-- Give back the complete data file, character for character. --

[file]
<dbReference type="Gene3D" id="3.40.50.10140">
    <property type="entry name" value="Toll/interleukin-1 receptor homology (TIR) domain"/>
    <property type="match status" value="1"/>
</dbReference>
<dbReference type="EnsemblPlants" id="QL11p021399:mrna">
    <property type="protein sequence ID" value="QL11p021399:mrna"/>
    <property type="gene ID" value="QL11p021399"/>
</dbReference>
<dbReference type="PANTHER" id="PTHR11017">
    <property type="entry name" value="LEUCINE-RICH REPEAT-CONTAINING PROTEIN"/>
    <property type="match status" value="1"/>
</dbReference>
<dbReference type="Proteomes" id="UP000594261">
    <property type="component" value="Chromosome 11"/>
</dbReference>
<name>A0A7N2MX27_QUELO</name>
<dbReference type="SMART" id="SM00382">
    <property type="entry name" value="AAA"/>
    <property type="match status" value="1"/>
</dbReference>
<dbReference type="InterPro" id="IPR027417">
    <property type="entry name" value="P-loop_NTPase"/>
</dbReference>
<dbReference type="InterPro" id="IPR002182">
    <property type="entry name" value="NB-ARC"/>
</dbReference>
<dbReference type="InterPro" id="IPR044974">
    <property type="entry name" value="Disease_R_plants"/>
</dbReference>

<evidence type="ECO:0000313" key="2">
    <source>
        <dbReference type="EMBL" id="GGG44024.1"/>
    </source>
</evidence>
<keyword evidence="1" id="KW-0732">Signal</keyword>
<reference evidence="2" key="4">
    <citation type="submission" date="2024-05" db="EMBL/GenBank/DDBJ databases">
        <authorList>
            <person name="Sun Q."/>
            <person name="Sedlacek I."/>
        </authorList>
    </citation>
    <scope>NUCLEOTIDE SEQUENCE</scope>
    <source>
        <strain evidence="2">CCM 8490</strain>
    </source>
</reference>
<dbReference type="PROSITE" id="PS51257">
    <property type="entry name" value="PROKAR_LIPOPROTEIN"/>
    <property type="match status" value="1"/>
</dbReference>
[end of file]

<dbReference type="Gene3D" id="3.40.50.10140">
    <property type="entry name" value="Toll/interleukin-1 receptor homology (TIR) domain"/>
    <property type="match status" value="1"/>
</dbReference>
<dbReference type="EnsemblPlants" id="QL11p021399:mrna">
    <property type="protein sequence ID" value="QL11p021399:mrna"/>
    <property type="gene ID" value="QL11p021399"/>
</dbReference>
<dbReference type="PANTHER" id="PTHR11017">
    <property type="entry name" value="LEUCINE-RICH REPEAT-CONTAINING PROTEIN"/>
    <property type="match status" value="1"/>
</dbReference>
<dbReference type="Proteomes" id="UP000594261">
    <property type="component" value="Chromosome 11"/>
</dbReference>
<name>A0A7N2MX27_QUELO</name>
<dbReference type="SMART" id="SM00382">
    <property type="entry name" value="AAA"/>
    <property type="match status" value="1"/>
</dbReference>
<dbReference type="InterPro" id="IPR027417">
    <property type="entry name" value="P-loop_NTPase"/>
</dbReference>
<dbReference type="InterPro" id="IPR002182">
    <property type="entry name" value="NB-ARC"/>
</dbReference>
<dbReference type="InterPro" id="IPR044974">
    <property type="entry name" value="Disease_R_plants"/>
</dbReference>

<evidence type="ECO:0000313" key="2">
    <source>
        <dbReference type="EMBL" id="GGG44024.1"/>
    </source>
</evidence>
<keyword evidence="1" id="KW-0732">Signal</keyword>
<reference evidence="2" key="4">
    <citation type="submission" date="2024-05" db="EMBL/GenBank/DDBJ databases">
        <authorList>
            <person name="Sun Q."/>
            <person name="Sedlacek I."/>
        </authorList>
    </citation>
    <scope>NUCLEOTIDE SEQUENCE</scope>
    <source>
        <strain evidence="2">CCM 8490</strain>
    </source>
</reference>
<dbReference type="PROSITE" id="PS51257">
    <property type="entry name" value="PROKAR_LIPOPROTEIN"/>
    <property type="match status" value="1"/>
</dbReference>